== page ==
sugar occurs when the sugar (glucose) level in the
blood rises above normal. It is also called hyperglycemia. If your child has
diabetes, high blood sugar may be caused by missing a dose of
diabetes medicine or insulin. It may also be caused by eating too much, skipping exercise, or being ill or stressed. Fast growth during the teen years can also
make it harder to keep your child's blood sugar levels in his or her target
blood sugar, high blood sugar usually happens slowly over hours or
days. But it can also happen quickly (in just a few hours) if your child eats a large
meal or misses an insulin dose.
Blood sugar levels above the target range may
make a person feel tired and thirsty. If your child's blood sugar level stays
higher than normal, his or her body will adjust to that level. If
your child's blood sugar keeps rising, the kidneys will make more urine and your child can get dehydrated. Severe dehydration can be life-threatening. Over time, high
blood sugar can damage the eyes, heart, kidneys, blood vessels, and nerves.
Watch for symptoms of high blood sugar. Symptoms include feeling very tired or thirsty and urinating more often than usual. As long as you or your child notices the symptoms, you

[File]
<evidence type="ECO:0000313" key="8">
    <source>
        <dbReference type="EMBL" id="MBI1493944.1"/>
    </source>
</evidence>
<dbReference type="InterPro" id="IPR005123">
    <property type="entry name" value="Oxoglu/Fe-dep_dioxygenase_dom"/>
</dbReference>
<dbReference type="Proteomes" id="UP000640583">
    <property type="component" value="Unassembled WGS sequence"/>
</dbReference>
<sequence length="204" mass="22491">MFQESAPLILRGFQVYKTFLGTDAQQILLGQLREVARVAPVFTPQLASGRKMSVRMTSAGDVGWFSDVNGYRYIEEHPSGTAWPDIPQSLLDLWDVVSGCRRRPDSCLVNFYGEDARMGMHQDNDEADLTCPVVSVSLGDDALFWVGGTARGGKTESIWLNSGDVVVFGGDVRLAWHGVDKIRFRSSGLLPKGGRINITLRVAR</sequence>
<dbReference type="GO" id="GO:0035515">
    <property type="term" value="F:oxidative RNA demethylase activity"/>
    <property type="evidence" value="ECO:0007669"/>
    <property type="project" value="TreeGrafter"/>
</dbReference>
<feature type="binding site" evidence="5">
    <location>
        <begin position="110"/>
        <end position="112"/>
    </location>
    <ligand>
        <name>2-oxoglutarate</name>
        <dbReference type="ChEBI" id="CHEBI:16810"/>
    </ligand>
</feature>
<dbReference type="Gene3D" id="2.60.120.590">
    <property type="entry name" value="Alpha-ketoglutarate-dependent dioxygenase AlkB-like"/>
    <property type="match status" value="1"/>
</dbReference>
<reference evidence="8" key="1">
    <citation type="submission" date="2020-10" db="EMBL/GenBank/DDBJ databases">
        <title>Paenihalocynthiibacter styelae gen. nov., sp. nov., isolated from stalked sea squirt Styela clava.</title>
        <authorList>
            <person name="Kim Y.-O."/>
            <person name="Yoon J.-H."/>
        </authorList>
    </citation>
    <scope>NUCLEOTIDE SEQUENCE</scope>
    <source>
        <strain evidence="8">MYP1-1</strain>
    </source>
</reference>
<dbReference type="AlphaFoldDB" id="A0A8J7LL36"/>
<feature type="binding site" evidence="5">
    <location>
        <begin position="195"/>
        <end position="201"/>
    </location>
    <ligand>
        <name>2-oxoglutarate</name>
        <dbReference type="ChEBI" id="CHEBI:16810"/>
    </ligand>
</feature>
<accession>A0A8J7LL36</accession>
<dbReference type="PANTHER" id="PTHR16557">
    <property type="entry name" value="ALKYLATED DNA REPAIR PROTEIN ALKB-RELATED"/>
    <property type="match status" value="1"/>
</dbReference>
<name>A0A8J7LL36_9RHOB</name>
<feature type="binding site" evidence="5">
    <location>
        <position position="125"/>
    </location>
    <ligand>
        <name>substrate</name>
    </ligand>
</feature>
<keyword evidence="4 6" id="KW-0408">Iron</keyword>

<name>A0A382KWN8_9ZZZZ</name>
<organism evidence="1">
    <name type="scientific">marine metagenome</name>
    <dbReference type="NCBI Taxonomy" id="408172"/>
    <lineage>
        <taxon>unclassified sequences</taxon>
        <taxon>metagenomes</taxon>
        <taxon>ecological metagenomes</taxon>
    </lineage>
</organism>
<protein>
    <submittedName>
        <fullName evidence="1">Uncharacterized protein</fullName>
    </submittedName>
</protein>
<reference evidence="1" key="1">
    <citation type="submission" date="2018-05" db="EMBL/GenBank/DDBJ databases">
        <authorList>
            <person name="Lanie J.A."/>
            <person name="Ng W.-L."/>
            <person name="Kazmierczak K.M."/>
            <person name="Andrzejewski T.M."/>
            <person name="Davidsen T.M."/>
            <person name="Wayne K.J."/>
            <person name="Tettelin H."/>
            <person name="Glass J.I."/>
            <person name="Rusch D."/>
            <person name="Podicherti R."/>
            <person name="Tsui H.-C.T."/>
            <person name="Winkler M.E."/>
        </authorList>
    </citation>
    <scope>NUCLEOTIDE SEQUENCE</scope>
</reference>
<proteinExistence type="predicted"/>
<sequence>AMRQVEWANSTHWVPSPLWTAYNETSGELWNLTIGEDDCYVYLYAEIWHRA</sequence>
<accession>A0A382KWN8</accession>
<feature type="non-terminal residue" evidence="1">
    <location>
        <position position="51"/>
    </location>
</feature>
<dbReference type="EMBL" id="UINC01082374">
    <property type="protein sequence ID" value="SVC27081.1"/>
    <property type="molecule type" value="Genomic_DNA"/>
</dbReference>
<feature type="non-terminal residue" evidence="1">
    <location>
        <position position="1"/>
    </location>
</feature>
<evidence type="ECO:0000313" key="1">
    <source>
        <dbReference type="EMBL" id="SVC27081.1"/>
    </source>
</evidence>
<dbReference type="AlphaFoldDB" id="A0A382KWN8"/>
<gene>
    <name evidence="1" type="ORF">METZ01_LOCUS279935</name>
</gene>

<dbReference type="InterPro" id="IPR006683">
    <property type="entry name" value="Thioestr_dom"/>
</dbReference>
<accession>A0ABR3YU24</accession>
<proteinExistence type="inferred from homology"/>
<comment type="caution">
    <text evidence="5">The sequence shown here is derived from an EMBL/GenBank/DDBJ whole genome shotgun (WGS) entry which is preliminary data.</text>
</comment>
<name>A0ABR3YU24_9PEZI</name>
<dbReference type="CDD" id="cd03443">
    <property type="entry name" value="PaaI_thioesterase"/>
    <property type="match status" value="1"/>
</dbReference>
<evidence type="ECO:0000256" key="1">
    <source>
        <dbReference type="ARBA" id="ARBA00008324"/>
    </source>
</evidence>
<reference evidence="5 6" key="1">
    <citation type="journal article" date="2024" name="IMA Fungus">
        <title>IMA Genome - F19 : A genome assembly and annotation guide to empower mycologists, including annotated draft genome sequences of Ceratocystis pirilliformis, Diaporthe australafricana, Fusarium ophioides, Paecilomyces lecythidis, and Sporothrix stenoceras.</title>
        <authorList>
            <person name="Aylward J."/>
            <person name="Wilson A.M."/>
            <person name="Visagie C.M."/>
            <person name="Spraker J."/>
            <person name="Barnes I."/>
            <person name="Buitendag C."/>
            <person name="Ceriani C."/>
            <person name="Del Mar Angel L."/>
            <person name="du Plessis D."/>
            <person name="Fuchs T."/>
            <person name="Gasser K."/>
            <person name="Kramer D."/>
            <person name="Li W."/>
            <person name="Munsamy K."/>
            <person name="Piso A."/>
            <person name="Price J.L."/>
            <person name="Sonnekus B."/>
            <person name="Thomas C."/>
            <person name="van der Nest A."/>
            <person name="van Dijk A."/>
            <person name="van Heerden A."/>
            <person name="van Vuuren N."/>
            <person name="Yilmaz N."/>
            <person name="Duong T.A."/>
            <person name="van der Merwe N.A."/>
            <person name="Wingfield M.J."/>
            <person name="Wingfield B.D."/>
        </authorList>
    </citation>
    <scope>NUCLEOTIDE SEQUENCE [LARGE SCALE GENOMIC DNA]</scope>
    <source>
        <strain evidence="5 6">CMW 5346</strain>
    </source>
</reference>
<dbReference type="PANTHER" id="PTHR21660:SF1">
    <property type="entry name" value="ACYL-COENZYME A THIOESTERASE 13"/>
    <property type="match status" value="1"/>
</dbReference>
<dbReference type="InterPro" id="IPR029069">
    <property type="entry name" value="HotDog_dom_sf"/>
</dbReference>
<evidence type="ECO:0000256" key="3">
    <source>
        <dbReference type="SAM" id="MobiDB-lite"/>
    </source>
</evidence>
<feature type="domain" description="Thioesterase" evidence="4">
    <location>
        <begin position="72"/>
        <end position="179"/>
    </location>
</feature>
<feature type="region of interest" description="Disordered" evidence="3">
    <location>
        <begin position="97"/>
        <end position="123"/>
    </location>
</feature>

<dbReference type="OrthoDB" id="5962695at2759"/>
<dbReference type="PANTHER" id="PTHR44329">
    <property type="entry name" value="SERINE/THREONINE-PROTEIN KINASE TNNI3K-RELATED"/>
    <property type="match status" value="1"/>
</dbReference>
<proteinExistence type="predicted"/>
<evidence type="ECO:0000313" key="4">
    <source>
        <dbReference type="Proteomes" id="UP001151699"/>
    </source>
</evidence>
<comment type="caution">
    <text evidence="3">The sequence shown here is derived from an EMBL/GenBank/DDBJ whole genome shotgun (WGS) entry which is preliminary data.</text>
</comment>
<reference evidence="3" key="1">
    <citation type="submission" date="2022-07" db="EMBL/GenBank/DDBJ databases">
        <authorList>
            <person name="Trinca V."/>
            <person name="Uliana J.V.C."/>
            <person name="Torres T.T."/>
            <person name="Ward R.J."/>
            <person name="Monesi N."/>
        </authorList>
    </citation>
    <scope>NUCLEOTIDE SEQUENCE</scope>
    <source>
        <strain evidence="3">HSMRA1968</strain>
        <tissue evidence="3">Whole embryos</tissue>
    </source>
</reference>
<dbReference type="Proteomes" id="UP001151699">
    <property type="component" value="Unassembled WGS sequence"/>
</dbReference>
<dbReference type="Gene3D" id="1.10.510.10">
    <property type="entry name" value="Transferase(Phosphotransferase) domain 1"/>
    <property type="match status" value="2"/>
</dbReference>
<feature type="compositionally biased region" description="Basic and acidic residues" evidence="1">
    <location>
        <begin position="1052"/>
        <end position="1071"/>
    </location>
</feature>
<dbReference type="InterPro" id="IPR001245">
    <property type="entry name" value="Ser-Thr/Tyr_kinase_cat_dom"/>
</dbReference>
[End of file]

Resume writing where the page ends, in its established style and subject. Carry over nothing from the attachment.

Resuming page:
will probably have time to treat high blood sugar so that it doesn't become an
emergency. Three steps can help you prevent high blood sugar
- Test your child's blood sugar often, especially
if your child is sick or when he or she is not following a normal routine. A child
may not have symptoms of high blood sugar. Testing lets you see when your child's blood
sugar is above his or her target range, even if your child doesn't have symptoms.
- Call the doctor if your child often has high blood sugar levels or if the blood sugar level is often staying above
his or her target range. The medicine or insulin dosage may need to be adjusted or
- Encourage your child to drink extra water or
drinks that don't have caffeine or sugar. Getting more fluids can help prevent dehydration.
How can you prevent high blood sugar?